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New award recognizes teaching and research mentorship

February 23, 2018
student with professor in the labThe new College Award for Undergraduate Teaching and Research Mentorship recognize a tenured faculty member in Arts, Sciences & Engineering who excels as a scholar, teacher, and mentor of undergraduate students. (University of Rochester photo / J. Adam Fenster)
Frederick Lewis

Frederick Lewis ’68 (PhD). (University of Rochester photo / courtesy Frederick Lewis)

Frederick Lewis ’68 (PhD) was surrounded by mentors while working toward his doctorate in organic chemistry at the University.

“My PhD advisor was William Saunders,” Lewis says. “He was wonderful, a hands-off mentor who let me go at my own speed. Two other professors, Jack Kampmeier and Marshall Gates, were role models for what an academic scientist should be. All three made an impact on me.”

Although Lewis left Rochester 50 years ago to embark on what would become a 48-year career as a chemistry professor at Northwestern University, he has remained in touch with Rochester’s chemistry department and remembers the inspiration he felt on campus.

“I wanted to give something back,” he says.

In 2017 Lewis and his wife, Susan Rice Lewis, funded a new award, the College Award for Undergraduate Teaching and Research Mentorship, to recognize a tenured faculty member in Arts, Sciences & Engineering who excels as a scholar, teacher, and mentor of undergraduate students. It salutes those tenured faculty members who teach large, introductory classes, as well as advanced seminars, independent study projects, and mentor research experiences, especially those that involve laboratory training in the sciences and engineering.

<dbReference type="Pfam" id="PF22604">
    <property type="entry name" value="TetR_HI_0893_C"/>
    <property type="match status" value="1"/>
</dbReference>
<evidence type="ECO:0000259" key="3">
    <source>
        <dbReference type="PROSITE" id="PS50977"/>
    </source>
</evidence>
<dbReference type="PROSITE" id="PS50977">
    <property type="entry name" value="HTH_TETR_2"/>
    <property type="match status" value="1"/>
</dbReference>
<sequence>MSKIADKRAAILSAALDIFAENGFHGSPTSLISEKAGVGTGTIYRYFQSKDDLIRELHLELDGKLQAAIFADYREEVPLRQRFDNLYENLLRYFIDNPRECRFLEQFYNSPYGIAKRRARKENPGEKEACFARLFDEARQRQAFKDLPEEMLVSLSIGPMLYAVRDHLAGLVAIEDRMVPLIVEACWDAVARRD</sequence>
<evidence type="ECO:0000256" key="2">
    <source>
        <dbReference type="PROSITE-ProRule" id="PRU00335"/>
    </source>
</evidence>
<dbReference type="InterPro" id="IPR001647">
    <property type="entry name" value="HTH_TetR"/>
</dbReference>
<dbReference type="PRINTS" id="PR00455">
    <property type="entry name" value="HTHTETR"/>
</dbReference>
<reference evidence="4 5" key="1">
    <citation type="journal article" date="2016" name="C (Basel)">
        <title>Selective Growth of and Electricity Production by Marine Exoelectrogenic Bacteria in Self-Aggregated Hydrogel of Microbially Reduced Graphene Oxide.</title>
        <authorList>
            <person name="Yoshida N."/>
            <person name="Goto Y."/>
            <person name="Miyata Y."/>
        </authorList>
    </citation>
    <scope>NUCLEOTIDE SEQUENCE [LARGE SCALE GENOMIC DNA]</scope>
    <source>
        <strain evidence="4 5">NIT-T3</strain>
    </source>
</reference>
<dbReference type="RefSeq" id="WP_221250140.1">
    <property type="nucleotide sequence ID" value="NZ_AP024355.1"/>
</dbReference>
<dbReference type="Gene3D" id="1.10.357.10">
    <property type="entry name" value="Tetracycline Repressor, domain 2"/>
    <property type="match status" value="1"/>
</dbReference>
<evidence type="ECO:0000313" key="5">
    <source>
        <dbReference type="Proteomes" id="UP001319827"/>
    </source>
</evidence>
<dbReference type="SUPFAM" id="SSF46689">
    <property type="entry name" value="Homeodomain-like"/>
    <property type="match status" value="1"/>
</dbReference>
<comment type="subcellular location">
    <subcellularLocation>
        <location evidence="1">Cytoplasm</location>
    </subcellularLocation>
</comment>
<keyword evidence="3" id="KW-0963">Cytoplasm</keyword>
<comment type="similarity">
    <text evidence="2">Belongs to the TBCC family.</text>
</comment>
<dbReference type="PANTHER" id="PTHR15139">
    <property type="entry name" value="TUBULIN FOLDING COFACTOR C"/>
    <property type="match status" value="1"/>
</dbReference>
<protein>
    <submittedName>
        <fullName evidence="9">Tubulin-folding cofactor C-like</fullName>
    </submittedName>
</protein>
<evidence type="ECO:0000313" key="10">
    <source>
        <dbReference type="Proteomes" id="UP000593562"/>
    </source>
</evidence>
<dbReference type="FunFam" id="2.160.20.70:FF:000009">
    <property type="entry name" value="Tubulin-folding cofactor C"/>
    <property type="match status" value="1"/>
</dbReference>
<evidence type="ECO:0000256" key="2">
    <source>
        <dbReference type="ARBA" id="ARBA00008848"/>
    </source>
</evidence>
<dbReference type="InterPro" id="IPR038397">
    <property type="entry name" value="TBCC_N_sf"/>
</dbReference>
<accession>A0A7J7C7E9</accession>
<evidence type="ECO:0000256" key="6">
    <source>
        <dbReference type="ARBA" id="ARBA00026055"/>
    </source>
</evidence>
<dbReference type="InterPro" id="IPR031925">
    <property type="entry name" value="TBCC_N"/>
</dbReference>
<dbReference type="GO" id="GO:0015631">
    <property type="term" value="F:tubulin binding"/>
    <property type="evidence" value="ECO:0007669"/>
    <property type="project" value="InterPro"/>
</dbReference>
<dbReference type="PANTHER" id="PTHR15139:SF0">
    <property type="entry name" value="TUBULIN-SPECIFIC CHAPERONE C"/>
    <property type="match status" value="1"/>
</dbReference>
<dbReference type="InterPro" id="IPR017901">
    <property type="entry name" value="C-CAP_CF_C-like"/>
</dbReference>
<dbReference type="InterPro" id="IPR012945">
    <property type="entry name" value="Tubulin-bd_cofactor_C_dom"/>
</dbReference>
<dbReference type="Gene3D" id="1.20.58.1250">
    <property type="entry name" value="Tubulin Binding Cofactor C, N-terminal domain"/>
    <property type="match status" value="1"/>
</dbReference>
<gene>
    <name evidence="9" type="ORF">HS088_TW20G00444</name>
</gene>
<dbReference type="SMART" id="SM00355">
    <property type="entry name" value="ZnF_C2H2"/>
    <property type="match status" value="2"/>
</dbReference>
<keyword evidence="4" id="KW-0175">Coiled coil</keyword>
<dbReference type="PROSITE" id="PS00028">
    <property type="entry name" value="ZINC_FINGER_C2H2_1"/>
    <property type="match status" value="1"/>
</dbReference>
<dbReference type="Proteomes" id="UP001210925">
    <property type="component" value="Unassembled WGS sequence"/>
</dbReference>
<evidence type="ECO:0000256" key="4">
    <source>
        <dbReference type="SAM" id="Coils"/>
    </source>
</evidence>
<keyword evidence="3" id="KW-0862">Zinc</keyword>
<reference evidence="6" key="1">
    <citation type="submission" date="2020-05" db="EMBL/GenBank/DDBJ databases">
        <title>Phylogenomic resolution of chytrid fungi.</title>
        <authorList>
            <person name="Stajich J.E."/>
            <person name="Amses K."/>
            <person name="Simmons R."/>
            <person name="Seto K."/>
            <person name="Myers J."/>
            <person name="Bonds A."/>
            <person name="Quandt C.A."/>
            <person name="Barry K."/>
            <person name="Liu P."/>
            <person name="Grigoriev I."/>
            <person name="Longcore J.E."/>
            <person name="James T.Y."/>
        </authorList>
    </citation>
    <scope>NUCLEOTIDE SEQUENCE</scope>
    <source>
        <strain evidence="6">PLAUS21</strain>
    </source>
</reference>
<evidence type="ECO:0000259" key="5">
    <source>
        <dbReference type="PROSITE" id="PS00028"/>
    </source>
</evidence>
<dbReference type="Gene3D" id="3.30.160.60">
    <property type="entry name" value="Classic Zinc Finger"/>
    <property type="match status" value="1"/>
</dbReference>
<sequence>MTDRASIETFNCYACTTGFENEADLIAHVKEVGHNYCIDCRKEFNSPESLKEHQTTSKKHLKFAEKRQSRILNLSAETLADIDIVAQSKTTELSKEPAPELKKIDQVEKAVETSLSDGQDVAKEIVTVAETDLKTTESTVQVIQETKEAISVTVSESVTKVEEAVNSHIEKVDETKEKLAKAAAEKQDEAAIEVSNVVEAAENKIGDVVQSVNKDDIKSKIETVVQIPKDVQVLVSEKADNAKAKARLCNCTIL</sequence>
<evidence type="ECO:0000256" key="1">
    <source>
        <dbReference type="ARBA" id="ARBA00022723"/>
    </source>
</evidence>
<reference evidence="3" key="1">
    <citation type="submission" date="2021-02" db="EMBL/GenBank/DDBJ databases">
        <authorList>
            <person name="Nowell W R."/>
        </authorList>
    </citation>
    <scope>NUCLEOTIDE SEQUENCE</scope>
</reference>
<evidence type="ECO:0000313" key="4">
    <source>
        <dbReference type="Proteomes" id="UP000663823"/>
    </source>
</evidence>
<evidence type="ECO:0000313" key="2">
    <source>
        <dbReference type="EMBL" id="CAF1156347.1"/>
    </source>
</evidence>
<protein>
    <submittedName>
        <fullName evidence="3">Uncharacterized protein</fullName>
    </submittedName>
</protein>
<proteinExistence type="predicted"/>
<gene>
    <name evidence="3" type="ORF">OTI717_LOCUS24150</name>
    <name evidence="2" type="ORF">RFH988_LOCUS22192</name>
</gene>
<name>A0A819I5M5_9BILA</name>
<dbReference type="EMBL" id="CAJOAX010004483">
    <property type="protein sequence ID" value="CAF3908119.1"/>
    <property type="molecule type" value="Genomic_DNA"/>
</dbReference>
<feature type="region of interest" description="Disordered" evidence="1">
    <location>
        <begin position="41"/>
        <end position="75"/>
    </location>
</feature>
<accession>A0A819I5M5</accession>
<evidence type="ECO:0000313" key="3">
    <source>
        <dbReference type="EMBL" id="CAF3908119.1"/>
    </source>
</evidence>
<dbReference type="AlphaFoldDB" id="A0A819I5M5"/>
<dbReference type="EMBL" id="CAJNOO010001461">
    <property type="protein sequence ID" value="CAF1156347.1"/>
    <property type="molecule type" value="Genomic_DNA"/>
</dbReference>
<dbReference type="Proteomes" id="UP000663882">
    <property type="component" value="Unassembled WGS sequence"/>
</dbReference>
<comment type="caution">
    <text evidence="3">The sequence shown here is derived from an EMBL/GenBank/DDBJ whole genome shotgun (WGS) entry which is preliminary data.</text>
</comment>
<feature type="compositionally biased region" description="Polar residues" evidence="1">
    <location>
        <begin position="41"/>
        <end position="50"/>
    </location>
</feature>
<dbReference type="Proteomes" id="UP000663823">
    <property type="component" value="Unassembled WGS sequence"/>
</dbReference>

The nomination process for the inaugural winner of the award is now underway. Detailed instructions can be found here. All nominations must be submitted by March 2 via email to collegedean@ur.rochester.edu. One $20,000 award will be given annually at the Undergraduate Research Exposition in April. Selections will be made by Jeffrey Runner, dean of the College; Gloria Culver, dean of the School of Arts & Sciences; and Wendi Heinzelman, dean of the Hajim School of Engineering & Applied Sciences.

“Teaching awards are almost always about classroom teaching,” Lewis says. “To me, it’s so important that we mentor students who will be future scientists, and that’s done more in the lab than the classroom. The classroom is where you get students interested in going to a lab. The lab is where you get them engaged.”

“The award is a great opportunity to recognize the outstanding instruction and ongoing mentorship displayed by faculty in Arts, Sciences & Engineering,” Runner says. “It especially highlights the critical link between classroom and research experiences, and how our faculty can leverage this to foster dynamic learning. I’m thrilled to be able to celebrate the unique impact that faculty have had on our students’ success.”

 

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